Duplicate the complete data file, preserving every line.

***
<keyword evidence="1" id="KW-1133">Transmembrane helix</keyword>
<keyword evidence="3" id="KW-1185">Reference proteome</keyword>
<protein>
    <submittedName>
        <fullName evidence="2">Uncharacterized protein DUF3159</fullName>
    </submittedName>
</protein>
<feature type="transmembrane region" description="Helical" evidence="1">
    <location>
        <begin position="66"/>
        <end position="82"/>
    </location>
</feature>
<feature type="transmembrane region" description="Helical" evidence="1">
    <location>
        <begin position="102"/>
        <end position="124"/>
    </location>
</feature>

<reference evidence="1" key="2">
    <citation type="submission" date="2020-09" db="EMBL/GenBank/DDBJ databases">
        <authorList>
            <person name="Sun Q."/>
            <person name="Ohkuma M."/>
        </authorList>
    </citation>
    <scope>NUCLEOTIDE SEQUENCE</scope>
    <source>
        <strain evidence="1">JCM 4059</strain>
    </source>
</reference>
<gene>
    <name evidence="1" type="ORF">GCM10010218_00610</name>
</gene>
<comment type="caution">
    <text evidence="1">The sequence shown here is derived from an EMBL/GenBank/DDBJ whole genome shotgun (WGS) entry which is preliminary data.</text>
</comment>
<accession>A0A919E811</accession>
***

<keyword evidence="1" id="KW-1133">Transmembrane helix</keyword>
<keyword evidence="3" id="KW-1185">Reference proteome</keyword>
<protein>
    <submittedName>
        <fullName evidence="2">Uncharacterized protein DUF3159</fullName>
    </submittedName>
</protein>
<feature type="transmembrane region" description="Helical" evidence="1">
    <location>
        <begin position="66"/>
        <end position="82"/>
    </location>
</feature>
<feature type="transmembrane region" description="Helical" evidence="1">
    <location>
        <begin position="102"/>
        <end position="124"/>
    </location>
</feature>

<reference evidence="1" key="2">
    <citation type="submission" date="2020-09" db="EMBL/GenBank/DDBJ databases">
        <authorList>
            <person name="Sun Q."/>
            <person name="Ohkuma M."/>
        </authorList>
    </citation>
    <scope>NUCLEOTIDE SEQUENCE</scope>
    <source>
        <strain evidence="1">JCM 4059</strain>
    </source>
</reference>
<gene>
    <name evidence="1" type="ORF">GCM10010218_00610</name>
</gene>
<comment type="caution">
    <text evidence="1">The sequence shown here is derived from an EMBL/GenBank/DDBJ whole genome shotgun (WGS) entry which is preliminary data.</text>
</comment>
<accession>A0A919E811</accession>